Culture tip: The Reason I Jump
Knowing what we're really thinking is an elusive enough goal, knowing what someone else has on their mind is harder still, and what if that person thinks in an entirely different way?
That's often how the minds of people with autism are depicted: qualitatively different and impossible to understand. The Reason I Jump breaks through a lot of the misconceptions surrounding autism and gives an insight into how the author, a person with autism himself, sees the world.
Translated, and featuring a forward, by acclaimed author David Mitchell, the book is a combination of philosophy, autobiography and short story. If there were such a thing as a travel guide to humanity, that's the section you'd find it under in a book shop. The author, Naoki Higashida, wrote The Reason I Jump when he was just 13, pointing to letters on a Japanese letter grid. His eloquence and the understanding he has of how his place in the world relates to others is remarkable for any teenager.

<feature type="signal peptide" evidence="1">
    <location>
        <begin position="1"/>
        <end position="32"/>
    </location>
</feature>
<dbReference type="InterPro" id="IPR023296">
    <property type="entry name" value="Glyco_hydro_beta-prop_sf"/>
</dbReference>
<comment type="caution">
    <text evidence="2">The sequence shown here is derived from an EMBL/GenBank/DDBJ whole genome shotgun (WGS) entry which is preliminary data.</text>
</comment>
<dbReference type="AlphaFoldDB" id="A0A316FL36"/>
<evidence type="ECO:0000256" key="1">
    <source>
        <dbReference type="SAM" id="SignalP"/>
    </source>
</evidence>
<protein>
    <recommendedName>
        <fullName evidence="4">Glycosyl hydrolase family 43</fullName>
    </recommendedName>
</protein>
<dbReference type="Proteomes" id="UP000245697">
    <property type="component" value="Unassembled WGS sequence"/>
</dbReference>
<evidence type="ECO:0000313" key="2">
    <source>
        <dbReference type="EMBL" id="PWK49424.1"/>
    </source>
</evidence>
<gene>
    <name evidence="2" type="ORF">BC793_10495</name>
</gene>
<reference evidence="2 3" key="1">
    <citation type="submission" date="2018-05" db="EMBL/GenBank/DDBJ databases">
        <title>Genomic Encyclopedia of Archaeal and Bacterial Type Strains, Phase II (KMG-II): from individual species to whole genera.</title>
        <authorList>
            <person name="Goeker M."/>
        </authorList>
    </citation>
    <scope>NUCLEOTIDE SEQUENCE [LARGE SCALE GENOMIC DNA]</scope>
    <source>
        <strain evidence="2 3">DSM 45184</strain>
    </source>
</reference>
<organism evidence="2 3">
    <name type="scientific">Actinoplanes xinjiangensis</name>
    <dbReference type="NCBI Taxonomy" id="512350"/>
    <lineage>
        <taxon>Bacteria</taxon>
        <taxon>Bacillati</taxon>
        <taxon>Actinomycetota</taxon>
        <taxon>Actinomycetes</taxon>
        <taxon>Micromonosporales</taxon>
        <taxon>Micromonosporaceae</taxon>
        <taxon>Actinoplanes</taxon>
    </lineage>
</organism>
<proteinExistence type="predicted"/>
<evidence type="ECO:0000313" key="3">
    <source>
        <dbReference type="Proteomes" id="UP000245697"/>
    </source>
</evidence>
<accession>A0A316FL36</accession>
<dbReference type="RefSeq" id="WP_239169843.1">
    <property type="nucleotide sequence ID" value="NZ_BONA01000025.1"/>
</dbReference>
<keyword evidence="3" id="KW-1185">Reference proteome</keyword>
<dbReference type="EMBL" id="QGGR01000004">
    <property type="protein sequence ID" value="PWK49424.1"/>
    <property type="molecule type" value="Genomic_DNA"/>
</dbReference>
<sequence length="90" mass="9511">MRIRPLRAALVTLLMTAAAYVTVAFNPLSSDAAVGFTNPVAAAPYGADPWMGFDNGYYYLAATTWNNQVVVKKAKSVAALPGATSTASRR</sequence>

The Reason I Jump is as brilliant a book on autism as you're likely to find. It's also nearly impossible to read without informing your own introspective journey into how you experience the world.
As Naoki writes, "You can't judge a person by their looks. But once you know the other person's inner self, both of you can be that much closer." That's what this book sets out to do, and it probably tells most readers a fair bit about themselves in the process.